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I understand that a hashing algorithm like bcrypt uses several rounds of hashing to make it computationally expensive for a brute-force attack. How does encryption work against a brute-force attack? I was wondering if a stolen encrypted file such as one encrypted with GnuPG can be cracked much much faster than a bcrypt hash of the same password assuming it is 10 char long using A-Za-z0-9!~?

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To encrypt a piece of data, you need an encryption key. An encryption key has to be a long, random string. Passwords do not fit this criteria. So if you want to use a password as an encryption key, you need to use a key derivation function. Strong password hashing algorithms like pbkdf2, bcrypt and scrypt are key derivation functions.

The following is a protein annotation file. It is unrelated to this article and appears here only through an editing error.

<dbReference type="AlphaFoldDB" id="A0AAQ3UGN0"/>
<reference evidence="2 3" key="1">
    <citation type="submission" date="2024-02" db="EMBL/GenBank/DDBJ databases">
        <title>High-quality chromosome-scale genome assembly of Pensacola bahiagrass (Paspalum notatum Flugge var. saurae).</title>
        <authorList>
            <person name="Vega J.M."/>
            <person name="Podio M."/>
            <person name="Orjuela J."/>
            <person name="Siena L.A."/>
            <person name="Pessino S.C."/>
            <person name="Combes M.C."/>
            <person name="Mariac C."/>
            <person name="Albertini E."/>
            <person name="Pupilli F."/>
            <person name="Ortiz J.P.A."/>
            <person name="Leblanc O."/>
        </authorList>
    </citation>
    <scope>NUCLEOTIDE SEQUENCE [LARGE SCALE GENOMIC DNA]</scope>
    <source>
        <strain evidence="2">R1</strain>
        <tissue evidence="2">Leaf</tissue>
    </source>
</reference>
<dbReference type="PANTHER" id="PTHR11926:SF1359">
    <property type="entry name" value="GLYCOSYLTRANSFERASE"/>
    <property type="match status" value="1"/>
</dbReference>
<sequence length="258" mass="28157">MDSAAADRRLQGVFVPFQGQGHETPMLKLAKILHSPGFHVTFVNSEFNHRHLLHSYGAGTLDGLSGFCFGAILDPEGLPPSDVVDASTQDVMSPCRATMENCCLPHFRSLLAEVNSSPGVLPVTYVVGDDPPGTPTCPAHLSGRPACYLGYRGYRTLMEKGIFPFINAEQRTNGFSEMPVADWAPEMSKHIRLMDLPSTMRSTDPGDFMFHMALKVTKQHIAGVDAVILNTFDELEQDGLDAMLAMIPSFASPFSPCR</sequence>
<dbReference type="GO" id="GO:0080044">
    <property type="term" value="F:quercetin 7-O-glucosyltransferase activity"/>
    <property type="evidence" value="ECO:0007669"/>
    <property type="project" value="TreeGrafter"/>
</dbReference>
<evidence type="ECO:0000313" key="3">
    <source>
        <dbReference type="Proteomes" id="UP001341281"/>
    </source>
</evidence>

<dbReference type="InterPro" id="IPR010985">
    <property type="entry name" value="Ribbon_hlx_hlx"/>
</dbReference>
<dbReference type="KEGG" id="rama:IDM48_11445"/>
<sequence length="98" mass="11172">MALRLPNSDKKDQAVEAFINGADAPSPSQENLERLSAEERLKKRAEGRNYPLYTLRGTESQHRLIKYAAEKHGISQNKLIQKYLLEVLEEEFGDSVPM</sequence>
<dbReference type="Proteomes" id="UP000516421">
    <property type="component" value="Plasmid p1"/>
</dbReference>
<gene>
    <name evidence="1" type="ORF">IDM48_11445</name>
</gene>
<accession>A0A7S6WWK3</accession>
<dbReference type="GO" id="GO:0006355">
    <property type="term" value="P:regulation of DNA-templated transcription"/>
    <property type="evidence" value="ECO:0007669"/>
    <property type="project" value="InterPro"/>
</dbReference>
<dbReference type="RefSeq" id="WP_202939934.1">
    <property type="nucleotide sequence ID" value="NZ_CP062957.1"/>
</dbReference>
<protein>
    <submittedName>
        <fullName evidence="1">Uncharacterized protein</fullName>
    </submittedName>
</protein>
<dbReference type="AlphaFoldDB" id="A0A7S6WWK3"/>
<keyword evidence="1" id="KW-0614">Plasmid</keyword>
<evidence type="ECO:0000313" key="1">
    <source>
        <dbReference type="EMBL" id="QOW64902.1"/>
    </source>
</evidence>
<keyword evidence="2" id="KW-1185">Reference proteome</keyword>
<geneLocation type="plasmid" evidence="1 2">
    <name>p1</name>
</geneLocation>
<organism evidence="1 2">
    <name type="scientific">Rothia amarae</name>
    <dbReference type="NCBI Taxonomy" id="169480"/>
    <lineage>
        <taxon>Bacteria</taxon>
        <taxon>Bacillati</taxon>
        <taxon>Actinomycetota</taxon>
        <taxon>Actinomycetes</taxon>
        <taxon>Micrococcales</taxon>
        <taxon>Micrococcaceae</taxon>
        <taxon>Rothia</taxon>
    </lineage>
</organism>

So to answer your question, it depends. It depends on which KDF the application is using to stretch the password into an encryption key. GnuPG does use a KDF function (controlled by the --s2k-* set of flags).

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Technically, bcrypt is not a true KDF, but its output is sufficient large (192 bits) that it can be used for generating symmetric keys. Similarly, PBKDF2 is a KDF, but it can still be used for password hashing. –  Thomas Pornin Feb 16 at 4:24

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